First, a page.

By Andrew Graham
If you don’t know what the Remus Repeal Reserve series is, here’s what’s up: MGP is the giant whiskey factory on the border of Kentucky and Indiana that mostly does contract distilling, selling the juice that other whiskey brands (“non-distilling producers”) put their labels on and market. You’ve heard of a lot of brands that either have done or do this: Angel’s Envy, Bulleit Rye, Filibuster, George Dickel Rye, High West, James E. Pepper, Smooth Ambler, Templeton Rye.
It makes a ton of sense for a large contract distiller like MGP to not exclusively do contract distilling, so it rolled out its own brands a few years back, which are what’s bottled and sold under the Ross & Squibb Distillery banner. The short of it is, if it’s made at MGP and isn’t sold to an outside producer, then it’s a Ross & Squibb Distillery product, and Remus and Rossville Union are Ross & Squibb’s two brands.
Adding yet more complexity to this brand flowchart, MGP bought Luxco Spirits, a St. Louis-based distiller and owner of whiskey brands Ezra Brooks, Rebel Yell, Blood Oath, and Yellowstone, as well as, yes, the nail polish remover grain alcohol Everclear, in 2021 for $475m. Luxco seems to still operate as a separate company and, for whatever reason, it oversees the Remus and Rossville Union brands for MGP’s Ross & Squibb.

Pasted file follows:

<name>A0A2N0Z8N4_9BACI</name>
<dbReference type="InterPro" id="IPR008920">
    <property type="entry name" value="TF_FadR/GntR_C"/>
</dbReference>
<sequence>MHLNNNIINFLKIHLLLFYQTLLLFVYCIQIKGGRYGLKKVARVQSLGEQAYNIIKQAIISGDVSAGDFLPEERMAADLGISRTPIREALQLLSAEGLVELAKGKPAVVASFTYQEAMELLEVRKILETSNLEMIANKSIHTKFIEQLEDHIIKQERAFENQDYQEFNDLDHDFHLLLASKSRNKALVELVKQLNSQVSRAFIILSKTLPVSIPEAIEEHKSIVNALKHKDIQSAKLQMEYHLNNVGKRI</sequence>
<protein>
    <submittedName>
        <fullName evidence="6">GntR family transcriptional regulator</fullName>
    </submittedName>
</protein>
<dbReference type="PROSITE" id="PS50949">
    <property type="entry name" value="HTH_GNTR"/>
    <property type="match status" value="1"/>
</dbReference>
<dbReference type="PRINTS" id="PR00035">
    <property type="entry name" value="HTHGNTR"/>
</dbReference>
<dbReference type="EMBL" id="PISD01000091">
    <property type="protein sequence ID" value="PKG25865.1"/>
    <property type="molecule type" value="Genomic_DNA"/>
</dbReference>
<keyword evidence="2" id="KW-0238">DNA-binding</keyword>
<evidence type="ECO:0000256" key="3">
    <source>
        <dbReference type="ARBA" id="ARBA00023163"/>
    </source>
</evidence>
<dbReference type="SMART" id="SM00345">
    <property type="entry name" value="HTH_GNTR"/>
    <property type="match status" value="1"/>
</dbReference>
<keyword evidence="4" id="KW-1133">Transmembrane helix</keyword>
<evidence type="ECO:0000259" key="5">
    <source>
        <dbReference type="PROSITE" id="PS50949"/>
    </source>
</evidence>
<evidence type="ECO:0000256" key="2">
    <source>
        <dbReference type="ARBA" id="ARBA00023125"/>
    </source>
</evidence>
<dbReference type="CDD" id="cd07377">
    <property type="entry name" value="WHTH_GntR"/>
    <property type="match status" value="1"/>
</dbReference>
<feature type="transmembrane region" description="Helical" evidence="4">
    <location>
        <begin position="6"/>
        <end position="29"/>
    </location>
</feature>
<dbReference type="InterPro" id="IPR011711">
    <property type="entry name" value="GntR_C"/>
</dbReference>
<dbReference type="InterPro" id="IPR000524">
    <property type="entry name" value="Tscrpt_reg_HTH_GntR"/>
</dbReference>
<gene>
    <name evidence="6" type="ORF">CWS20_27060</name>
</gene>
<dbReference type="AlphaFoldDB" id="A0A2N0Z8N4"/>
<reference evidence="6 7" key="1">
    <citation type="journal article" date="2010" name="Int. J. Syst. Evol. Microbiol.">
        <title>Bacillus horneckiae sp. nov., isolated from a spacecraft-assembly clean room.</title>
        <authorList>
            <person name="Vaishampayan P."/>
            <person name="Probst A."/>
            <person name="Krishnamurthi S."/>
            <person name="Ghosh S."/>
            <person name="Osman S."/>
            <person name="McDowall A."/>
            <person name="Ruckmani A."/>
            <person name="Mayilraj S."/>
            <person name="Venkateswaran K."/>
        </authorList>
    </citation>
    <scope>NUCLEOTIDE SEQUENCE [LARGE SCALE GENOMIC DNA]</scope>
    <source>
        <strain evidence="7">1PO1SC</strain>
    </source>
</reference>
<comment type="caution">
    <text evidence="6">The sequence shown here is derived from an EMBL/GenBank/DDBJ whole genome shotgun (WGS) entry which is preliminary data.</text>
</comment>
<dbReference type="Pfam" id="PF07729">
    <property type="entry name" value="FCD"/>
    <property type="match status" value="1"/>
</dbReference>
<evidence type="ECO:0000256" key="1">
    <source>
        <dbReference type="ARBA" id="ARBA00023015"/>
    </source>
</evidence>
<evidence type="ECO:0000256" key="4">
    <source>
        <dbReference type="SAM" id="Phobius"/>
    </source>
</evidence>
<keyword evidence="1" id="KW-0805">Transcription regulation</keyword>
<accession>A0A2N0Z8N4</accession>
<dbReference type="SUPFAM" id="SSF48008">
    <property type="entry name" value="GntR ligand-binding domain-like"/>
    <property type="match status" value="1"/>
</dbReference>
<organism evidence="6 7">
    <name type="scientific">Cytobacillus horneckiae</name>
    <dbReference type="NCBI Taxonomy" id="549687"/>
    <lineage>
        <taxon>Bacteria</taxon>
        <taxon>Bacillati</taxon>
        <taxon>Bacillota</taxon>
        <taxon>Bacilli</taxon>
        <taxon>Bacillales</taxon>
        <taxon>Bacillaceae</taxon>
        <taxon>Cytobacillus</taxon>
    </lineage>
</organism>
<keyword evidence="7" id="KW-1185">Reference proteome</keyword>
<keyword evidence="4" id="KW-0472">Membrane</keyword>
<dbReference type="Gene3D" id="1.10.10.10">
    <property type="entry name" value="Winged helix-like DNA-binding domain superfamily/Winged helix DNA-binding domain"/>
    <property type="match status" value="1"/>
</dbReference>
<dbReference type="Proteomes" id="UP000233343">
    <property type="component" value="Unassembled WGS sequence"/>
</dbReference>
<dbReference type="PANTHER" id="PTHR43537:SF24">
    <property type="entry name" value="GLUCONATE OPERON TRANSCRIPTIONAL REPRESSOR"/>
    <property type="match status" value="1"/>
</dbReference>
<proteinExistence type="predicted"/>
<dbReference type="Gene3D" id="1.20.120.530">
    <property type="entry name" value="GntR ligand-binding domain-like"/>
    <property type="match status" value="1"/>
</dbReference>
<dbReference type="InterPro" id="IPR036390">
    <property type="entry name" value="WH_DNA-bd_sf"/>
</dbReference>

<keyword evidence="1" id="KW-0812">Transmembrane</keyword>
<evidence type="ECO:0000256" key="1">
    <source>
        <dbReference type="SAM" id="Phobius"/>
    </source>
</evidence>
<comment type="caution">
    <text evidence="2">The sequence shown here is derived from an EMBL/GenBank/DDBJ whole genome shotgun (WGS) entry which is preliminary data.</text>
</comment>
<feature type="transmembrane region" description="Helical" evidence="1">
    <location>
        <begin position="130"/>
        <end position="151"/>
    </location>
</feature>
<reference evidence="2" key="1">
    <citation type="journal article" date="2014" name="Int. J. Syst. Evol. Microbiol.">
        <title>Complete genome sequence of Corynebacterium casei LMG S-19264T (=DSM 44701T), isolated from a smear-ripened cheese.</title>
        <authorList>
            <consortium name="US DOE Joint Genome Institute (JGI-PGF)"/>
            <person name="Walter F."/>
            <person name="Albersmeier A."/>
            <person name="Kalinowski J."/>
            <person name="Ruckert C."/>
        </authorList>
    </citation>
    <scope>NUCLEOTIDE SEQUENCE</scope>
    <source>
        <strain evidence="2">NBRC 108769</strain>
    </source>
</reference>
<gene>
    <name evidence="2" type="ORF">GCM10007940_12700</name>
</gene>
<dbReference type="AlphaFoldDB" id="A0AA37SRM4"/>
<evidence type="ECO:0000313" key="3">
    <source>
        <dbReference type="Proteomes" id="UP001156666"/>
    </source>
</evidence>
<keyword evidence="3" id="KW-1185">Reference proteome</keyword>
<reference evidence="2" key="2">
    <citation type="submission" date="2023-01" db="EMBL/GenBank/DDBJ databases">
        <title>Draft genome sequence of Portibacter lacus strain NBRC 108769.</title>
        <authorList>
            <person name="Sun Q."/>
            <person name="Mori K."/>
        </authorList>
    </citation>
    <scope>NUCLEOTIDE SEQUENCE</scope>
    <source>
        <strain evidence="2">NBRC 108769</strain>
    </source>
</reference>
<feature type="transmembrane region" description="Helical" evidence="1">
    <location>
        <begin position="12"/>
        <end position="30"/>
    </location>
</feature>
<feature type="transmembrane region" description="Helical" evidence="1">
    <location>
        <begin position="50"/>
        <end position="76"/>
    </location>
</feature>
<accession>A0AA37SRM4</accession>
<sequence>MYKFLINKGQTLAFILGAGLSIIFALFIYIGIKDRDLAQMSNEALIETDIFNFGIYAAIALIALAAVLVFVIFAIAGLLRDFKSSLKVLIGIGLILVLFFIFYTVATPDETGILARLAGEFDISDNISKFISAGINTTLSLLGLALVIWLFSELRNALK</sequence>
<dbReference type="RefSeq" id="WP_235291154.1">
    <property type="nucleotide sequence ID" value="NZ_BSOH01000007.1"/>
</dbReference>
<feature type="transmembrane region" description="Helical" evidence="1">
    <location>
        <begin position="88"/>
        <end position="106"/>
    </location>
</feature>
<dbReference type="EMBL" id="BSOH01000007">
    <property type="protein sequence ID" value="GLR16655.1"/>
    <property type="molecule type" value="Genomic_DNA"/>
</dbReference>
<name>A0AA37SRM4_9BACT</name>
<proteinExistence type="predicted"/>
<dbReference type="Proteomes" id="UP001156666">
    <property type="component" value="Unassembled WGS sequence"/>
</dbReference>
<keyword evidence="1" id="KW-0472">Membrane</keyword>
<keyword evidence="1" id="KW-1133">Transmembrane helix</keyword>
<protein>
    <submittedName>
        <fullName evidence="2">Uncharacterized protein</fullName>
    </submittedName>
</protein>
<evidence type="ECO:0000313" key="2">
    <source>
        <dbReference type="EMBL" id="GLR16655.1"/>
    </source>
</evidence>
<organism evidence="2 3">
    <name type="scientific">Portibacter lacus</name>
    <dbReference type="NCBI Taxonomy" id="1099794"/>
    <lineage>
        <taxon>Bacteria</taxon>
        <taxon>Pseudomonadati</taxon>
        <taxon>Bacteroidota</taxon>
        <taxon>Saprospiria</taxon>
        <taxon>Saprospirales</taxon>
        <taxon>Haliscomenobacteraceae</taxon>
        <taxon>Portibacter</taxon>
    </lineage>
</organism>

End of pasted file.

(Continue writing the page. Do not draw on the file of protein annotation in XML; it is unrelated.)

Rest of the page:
Anyways. While the standard Remus is a 94-proof product that is very good, it’s fair enough to call the annual Remus Repeal Reserve the label’s “good stuff.” It’s typically made up of a medley of juice on the older side. This year’s release, the brand’s sixth iteration, is made up of five high-rye bourbons. Specifically, 2% of it is a 14-year-old bourbon with a 21% rye mash bill, 17% of it is a 10-year-old bourbon with a 36% rye mash bill, 27% of it is a 10-year-old bourbon with a 21% rye mash bill, 29% of it is an eighth-year-old bourbon with a 21% rye mash bill, and 25% of it is an eight-year-old bourbon with a 36% rye mash bill. The final blend is bottled at 100 proof.
I really enjoyed the Remus Repeal Reserve IV, brought to market in 2020, and this one meets if not exceeds that standard. The nose is a journey on its own, first giving off strong scents of pomegranate and burnt sugar before settling a bit to reveal additional notes of pie crust and molasses and then, boom, there’s some breadiness and chalkiness to the aroma, like a cinnamon roll left beside an open jug of Gatorade powder. All of this happened during about 10 minutes of it sitting in my Glencairn.
The flavors on the palette largely stick to more familiar territory: maraschino cherry, citrus zest, baking spice, and vanilla scone, with notes of milk chocolate guiding it to a medium finish. I didn’t get much oak on either the nose or the palette and that’s completely fine with me here. It’s the kind of bourbon that belongs with (or as) the dessert course at a great restaurant, not as a complement to a cigar by the fire pit.
The Remus Repeal Reserve VI has an MSRP of $100, and I have seen it here and there recently at around that price point.